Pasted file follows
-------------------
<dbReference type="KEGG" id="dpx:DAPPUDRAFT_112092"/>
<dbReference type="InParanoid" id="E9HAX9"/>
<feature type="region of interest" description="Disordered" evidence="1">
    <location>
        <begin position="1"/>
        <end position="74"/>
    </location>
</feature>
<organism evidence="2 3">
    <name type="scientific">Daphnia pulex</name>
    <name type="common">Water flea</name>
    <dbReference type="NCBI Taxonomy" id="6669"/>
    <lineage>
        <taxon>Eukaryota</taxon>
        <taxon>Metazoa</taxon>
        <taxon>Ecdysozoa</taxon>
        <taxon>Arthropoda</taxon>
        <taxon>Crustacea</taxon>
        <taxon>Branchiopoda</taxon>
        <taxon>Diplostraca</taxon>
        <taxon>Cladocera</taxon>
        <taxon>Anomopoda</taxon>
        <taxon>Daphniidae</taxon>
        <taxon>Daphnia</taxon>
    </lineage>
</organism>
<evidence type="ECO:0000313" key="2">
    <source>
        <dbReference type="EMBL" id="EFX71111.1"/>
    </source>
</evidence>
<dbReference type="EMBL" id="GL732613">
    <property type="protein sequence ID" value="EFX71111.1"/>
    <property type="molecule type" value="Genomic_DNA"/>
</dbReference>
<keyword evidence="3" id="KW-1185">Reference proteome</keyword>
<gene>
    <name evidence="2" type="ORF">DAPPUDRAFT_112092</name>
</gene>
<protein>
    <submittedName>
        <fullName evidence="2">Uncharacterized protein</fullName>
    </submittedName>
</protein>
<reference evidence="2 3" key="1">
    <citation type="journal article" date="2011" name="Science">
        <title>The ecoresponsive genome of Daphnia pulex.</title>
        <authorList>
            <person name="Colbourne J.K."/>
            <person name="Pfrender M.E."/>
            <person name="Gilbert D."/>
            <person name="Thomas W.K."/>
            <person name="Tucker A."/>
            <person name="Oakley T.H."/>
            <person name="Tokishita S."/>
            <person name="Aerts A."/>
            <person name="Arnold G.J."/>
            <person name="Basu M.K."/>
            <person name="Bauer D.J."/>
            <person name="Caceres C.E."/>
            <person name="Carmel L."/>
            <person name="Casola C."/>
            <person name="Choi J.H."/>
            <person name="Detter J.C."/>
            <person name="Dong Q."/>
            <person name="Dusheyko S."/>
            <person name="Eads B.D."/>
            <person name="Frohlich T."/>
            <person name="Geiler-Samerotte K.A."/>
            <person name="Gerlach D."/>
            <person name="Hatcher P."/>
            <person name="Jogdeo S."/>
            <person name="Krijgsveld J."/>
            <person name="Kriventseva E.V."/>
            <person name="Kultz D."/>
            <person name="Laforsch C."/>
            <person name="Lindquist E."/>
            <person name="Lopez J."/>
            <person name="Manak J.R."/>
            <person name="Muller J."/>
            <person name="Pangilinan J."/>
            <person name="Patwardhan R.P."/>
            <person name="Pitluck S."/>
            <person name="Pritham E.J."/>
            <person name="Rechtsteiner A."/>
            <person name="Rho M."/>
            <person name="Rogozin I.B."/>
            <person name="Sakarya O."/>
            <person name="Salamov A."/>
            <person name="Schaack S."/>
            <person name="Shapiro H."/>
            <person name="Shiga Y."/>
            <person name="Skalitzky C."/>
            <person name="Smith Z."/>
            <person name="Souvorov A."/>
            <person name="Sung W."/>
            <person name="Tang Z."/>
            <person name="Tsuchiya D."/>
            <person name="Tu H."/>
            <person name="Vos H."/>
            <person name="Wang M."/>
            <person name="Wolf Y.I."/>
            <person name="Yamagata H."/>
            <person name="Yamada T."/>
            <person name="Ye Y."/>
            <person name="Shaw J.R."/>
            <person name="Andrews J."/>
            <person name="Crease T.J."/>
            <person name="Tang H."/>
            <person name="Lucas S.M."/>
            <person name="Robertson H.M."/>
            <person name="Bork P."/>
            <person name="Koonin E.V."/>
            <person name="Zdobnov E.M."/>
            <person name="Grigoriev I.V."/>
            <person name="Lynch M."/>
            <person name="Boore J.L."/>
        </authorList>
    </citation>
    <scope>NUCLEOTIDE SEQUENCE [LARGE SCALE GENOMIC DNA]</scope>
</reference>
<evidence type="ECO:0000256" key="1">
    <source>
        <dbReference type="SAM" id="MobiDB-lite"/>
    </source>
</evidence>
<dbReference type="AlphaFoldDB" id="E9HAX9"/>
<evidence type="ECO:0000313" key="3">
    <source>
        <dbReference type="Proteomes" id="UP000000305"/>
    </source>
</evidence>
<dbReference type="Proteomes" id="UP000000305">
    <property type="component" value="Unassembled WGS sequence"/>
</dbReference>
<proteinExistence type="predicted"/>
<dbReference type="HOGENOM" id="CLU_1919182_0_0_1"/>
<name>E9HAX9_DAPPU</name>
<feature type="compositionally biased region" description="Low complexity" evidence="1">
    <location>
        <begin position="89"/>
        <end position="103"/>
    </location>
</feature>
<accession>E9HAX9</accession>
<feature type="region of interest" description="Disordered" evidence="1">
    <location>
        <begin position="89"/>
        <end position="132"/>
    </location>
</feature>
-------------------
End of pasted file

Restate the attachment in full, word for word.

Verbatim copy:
<dbReference type="KEGG" id="dpx:DAPPUDRAFT_112092"/>
<dbReference type="InParanoid" id="E9HAX9"/>
<feature type="region of interest" description="Disordered" evidence="1">
    <location>
        <begin position="1"/>
        <end position="74"/>
    </location>
</feature>
<organism evidence="2 3">
    <name type="scientific">Daphnia pulex</name>
    <name type="common">Water flea</name>
    <dbReference type="NCBI Taxonomy" id="6669"/>
    <lineage>
        <taxon>Eukaryota</taxon>
        <taxon>Metazoa</taxon>
        <taxon>Ecdysozoa</taxon>
        <taxon>Arthropoda</taxon>
        <taxon>Crustacea</taxon>
        <taxon>Branchiopoda</taxon>
        <taxon>Diplostraca</taxon>
        <taxon>Cladocera</taxon>
        <taxon>Anomopoda</taxon>
        <taxon>Daphniidae</taxon>
        <taxon>Daphnia</taxon>
    </lineage>
</organism>
<evidence type="ECO:0000313" key="2">
    <source>
        <dbReference type="EMBL" id="EFX71111.1"/>
    </source>
</evidence>
<dbReference type="EMBL" id="GL732613">
    <property type="protein sequence ID" value="EFX71111.1"/>
    <property type="molecule type" value="Genomic_DNA"/>
</dbReference>
<keyword evidence="3" id="KW-1185">Reference proteome</keyword>
<gene>
    <name evidence="2" type="ORF">DAPPUDRAFT_112092</name>
</gene>
<protein>
    <submittedName>
        <fullName evidence="2">Uncharacterized protein</fullName>
    </submittedName>
</protein>
<reference evidence="2 3" key="1">
    <citation type="journal article" date="2011" name="Science">
        <title>The ecoresponsive genome of Daphnia pulex.</title>
        <authorList>
            <person name="Colbourne J.K."/>
            <person name="Pfrender M.E."/>
            <person name="Gilbert D."/>
            <person name="Thomas W.K."/>
            <person name="Tucker A."/>
            <person name="Oakley T.H."/>
            <person name="Tokishita S."/>
            <person name="Aerts A."/>
            <person name="Arnold G.J."/>
            <person name="Basu M.K."/>
            <person name="Bauer D.J."/>
            <person name="Caceres C.E."/>
            <person name="Carmel L."/>
            <person name="Casola C."/>
            <person name="Choi J.H."/>
            <person name="Detter J.C."/>
            <person name="Dong Q."/>
            <person name="Dusheyko S."/>
            <person name="Eads B.D."/>
            <person name="Frohlich T."/>
            <person name="Geiler-Samerotte K.A."/>
            <person name="Gerlach D."/>
            <person name="Hatcher P."/>
            <person name="Jogdeo S."/>
            <person name="Krijgsveld J."/>
            <person name="Kriventseva E.V."/>
            <person name="Kultz D."/>
            <person name="Laforsch C."/>
            <person name="Lindquist E."/>
            <person name="Lopez J."/>
            <person name="Manak J.R."/>
            <person name="Muller J."/>
            <person name="Pangilinan J."/>
            <person name="Patwardhan R.P."/>
            <person name="Pitluck S."/>
            <person name="Pritham E.J."/>
            <person name="Rechtsteiner A."/>
            <person name="Rho M."/>
            <person name="Rogozin I.B."/>
            <person name="Sakarya O."/>
            <person name="Salamov A."/>
            <person name="Schaack S."/>
            <person name="Shapiro H."/>
            <person name="Shiga Y."/>
            <person name="Skalitzky C."/>
            <person name="Smith Z."/>
            <person name="Souvorov A."/>
            <person name="Sung W."/>
            <person name="Tang Z."/>
            <person name="Tsuchiya D."/>
            <person name="Tu H."/>
            <person name="Vos H."/>
            <person name="Wang M."/>
            <person name="Wolf Y.I."/>
            <person name="Yamagata H."/>
            <person name="Yamada T."/>
            <person name="Ye Y."/>
            <person name="Shaw J.R."/>
            <person name="Andrews J."/>
            <person name="Crease T.J."/>
            <person name="Tang H."/>
            <person name="Lucas S.M."/>
            <person name="Robertson H.M."/>
            <person name="Bork P."/>
            <person name="Koonin E.V."/>
            <person name="Zdobnov E.M."/>
            <person name="Grigoriev I.V."/>
            <person name="Lynch M."/>
            <person name="Boore J.L."/>
        </authorList>
    </citation>
    <scope>NUCLEOTIDE SEQUENCE [LARGE SCALE GENOMIC DNA]</scope>
</reference>
<evidence type="ECO:0000256" key="1">
    <source>
        <dbReference type="SAM" id="MobiDB-lite"/>
    </source>
</evidence>
<dbReference type="AlphaFoldDB" id="E9HAX9"/>
<evidence type="ECO:0000313" key="3">
    <source>
        <dbReference type="Proteomes" id="UP000000305"/>
    </source>
</evidence>
<dbReference type="Proteomes" id="UP000000305">
    <property type="component" value="Unassembled WGS sequence"/>
</dbReference>
<proteinExistence type="predicted"/>
<dbReference type="HOGENOM" id="CLU_1919182_0_0_1"/>
<name>E9HAX9_DAPPU</name>
<feature type="compositionally biased region" description="Low complexity" evidence="1">
    <location>
        <begin position="89"/>
        <end position="103"/>
    </location>
</feature>
<accession>E9HAX9</accession>
<feature type="region of interest" description="Disordered" evidence="1">
    <location>
        <begin position="89"/>
        <end position="132"/>
    </location>
</feature>